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Time bar clauses in commercial contracts

In commercial contracts it is usual for the parties to limit the time in which they can bring claims against each other under the contract, these are known as “time bar clauses”.  This type of clause was recently considered by the High Court in the case of Arab Lawyers Network Company Limited v Thomson Reuters (Professional) UK Limited (25 June 2021).

Arab Lawyers Network (ALN) was a supplier of legal resources.  Under an agreement with Thomson Reuters (TR) dated 2 February 2011 it agreed to provide certain publications, mainly encyclopaedias of Gulf state legislation.  The Agreement contained a time bar clause which required any claim to be brought within one year “after the basis for the claim becomes known to the party desiring to assert it”.

The Agreement was terminated by TR on 1 February 2015.

On 13 June 2017, ALN issued claims against TR for:

  • The non-payment of royalties.
  • The continued use of its publications after the termination of the Agreement.

TR applied for summary judgment against ALN (i.e. ALN’s claim should be dismissed without the need for a trial as it had no prospects of success) on the basis that the claim was time barred as ALN had written a letter on 13 October 2015 alleging the breach i.e. over one year before issuing proceedings.  The Court therefore had to consider the meaning of “becomes known” in order to decide if the time bar clause was effective.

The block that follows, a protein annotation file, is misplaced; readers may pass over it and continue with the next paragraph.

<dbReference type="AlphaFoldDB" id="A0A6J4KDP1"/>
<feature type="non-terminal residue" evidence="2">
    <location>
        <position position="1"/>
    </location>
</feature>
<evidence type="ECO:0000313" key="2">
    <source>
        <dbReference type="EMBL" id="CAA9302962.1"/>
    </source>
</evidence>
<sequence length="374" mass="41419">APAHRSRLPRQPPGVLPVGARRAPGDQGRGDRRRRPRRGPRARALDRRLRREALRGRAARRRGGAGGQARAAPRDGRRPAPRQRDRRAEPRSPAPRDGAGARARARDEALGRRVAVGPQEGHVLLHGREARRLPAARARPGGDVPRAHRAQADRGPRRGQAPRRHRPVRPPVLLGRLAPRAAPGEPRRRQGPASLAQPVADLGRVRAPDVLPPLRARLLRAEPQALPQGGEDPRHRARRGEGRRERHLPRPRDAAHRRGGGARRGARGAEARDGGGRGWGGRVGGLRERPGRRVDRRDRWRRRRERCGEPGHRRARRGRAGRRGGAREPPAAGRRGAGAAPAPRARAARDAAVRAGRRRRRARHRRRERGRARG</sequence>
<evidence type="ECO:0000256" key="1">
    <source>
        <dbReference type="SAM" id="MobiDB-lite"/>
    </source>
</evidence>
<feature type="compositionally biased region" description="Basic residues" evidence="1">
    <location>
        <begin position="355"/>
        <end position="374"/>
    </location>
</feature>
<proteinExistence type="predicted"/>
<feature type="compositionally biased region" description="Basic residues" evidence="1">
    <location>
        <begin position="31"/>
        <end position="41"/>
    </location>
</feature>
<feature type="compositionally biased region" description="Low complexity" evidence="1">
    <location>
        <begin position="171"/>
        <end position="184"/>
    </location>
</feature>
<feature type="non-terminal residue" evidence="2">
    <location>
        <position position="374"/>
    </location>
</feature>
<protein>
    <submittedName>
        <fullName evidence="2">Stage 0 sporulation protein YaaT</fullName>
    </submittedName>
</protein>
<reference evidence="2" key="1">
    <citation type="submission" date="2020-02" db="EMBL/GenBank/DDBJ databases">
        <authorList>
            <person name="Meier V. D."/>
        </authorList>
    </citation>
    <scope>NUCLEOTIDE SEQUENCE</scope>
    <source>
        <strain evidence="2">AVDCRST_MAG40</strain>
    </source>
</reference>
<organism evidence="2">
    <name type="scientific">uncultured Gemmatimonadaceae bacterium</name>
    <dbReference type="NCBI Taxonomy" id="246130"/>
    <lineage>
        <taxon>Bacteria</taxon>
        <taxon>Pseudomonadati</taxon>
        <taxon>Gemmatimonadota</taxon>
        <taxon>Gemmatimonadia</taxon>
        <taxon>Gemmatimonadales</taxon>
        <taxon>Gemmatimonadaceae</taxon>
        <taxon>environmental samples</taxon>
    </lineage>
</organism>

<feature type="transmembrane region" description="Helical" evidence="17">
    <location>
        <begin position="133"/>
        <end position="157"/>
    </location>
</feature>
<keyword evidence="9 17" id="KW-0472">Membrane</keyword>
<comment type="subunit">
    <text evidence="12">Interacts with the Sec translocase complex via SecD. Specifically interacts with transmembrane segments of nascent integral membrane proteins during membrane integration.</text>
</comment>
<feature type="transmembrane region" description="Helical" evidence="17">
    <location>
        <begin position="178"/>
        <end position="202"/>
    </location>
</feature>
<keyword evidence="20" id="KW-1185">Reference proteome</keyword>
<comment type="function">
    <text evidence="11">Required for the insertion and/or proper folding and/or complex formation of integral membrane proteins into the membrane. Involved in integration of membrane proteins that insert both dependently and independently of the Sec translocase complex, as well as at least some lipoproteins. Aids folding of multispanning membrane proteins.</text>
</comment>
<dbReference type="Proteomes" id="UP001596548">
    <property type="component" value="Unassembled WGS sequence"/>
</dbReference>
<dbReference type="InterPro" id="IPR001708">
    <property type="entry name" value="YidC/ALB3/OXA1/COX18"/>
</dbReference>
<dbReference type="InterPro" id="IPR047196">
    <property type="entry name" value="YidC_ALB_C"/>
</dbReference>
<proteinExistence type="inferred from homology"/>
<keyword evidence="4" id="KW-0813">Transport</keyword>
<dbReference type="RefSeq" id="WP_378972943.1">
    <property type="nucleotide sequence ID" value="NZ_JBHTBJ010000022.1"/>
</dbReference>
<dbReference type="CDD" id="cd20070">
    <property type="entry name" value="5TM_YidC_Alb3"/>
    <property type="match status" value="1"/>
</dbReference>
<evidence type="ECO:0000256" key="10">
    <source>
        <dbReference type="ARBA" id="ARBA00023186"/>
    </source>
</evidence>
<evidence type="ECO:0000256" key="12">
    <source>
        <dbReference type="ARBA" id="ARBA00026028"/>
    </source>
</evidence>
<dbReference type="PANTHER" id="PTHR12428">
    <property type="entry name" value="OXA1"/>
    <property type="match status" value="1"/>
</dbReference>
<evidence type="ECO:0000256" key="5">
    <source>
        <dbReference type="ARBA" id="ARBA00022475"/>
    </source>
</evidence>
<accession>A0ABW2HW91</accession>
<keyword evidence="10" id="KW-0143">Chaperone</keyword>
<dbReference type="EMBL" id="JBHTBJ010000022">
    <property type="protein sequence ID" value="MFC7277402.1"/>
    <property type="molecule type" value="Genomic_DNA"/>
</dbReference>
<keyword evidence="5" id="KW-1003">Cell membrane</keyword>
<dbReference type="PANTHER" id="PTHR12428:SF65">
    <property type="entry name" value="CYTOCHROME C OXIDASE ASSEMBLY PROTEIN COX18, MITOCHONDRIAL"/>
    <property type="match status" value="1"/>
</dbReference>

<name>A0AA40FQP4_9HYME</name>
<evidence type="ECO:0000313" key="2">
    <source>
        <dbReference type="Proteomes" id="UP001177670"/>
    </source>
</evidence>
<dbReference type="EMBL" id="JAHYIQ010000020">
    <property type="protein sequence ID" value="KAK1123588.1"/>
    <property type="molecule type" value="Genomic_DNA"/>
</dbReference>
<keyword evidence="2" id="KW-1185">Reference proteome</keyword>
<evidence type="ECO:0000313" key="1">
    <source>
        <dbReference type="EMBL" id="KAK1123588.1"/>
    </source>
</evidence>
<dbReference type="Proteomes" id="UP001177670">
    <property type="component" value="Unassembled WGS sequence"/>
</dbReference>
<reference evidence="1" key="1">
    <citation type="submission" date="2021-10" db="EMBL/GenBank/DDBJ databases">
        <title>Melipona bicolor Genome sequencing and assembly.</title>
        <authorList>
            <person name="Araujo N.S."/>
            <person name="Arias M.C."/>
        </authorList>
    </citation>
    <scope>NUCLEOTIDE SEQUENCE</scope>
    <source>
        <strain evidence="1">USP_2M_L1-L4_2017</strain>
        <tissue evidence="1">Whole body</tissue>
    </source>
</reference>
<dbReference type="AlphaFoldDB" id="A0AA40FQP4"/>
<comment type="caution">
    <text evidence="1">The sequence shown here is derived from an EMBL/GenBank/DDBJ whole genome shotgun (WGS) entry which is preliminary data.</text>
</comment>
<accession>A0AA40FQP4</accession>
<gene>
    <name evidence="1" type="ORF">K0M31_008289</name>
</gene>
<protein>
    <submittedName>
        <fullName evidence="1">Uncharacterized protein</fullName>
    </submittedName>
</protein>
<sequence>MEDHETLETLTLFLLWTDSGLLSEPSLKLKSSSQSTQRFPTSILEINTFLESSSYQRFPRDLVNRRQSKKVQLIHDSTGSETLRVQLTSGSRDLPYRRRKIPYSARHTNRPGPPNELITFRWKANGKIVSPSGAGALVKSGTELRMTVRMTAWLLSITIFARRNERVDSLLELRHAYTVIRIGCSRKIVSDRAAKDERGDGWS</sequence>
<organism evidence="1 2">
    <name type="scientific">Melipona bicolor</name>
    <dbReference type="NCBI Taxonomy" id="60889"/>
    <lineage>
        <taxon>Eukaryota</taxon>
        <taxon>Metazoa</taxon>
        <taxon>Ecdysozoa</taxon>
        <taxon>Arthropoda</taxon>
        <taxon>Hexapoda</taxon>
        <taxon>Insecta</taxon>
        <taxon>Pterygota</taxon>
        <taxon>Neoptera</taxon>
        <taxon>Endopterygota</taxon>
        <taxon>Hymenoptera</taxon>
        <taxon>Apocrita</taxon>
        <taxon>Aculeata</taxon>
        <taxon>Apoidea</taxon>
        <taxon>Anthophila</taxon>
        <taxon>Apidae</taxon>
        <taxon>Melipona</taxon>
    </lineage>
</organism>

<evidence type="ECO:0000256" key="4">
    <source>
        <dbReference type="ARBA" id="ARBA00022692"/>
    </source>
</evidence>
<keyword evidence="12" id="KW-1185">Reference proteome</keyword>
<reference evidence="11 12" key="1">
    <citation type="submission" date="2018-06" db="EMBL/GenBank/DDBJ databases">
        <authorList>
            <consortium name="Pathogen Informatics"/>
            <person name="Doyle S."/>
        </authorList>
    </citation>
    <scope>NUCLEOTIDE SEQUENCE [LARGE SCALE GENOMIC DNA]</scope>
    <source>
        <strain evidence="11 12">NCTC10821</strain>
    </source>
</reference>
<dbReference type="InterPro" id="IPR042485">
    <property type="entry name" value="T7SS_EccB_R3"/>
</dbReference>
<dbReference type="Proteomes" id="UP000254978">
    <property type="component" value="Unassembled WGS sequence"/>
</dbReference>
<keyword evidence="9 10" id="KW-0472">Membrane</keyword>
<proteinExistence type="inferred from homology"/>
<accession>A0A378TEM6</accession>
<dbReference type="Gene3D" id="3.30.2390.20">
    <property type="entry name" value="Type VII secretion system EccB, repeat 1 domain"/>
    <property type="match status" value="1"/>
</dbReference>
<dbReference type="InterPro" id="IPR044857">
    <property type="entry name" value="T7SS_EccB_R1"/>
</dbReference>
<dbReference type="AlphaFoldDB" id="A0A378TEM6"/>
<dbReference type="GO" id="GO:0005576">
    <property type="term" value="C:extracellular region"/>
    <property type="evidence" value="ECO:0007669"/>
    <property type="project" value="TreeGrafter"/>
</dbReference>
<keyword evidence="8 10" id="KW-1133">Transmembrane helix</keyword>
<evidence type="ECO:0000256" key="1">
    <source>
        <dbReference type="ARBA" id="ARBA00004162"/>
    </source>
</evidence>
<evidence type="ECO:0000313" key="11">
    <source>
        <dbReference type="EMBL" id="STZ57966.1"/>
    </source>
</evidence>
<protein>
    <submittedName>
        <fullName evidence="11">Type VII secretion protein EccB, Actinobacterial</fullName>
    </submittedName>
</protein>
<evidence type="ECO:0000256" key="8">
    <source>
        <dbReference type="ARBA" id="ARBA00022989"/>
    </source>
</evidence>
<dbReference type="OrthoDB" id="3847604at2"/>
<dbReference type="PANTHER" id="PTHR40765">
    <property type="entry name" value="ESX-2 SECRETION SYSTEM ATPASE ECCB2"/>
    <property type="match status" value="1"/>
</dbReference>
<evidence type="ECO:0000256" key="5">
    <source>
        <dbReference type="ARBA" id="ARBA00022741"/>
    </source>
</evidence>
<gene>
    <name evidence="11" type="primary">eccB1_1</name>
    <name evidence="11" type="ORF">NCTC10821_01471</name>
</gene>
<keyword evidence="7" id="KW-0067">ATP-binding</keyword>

The Judge stated that “knowledge” should be given its ordinary, natural meaning – the question was therefore when ALN knew or became aware of the basis of the claim.  In this context, “knowledge” meant that ALN must have a sufficient measure of confidence in the belief which was justified by evidence, experience, or reasoning.  A mere suspicion, even if supported by some indeterminate evidence, was insufficient to constitute “knowledge” to start time running.

The Judge held that ALN’s claim for unpaid royalties was time-barred but its claim for TR’s continued unauthorised use of its publications was not because it was not known by ALN until after 13 June 2016 (being one year before the Claim Form was issued) that TR was still using the publications.  The Judge accepted ALN’s evidence that the statements in its letter of 13 October 2015 were no more than a suspicion based on lack of information from TR.  The question of when ALN had requisite knowledge for the purpose of the time bar clause would require an assessment of evidence, which the Court was not in a position to make on a summary basis but instead it would have to be determined at trial.

It is possible that ALN’s claim for the unauthorised use of its publications could still fail at trial once the Court has heard all of the evidence but, for now, it lives to fight another day.

If you are involved in any contractual disputes or would like advice on time bar clauses, please contact a member of our Dispute Resolution team via email or on 0113 207 0000.

 

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Luke Patel

Partner and Head of Dispute Resolution
Commercial Dispute Resolution
LPatel@LawBlacks.com
0113 227 9316
@LukeLawBlacks
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Luke Patel Blacks Solicitors LLP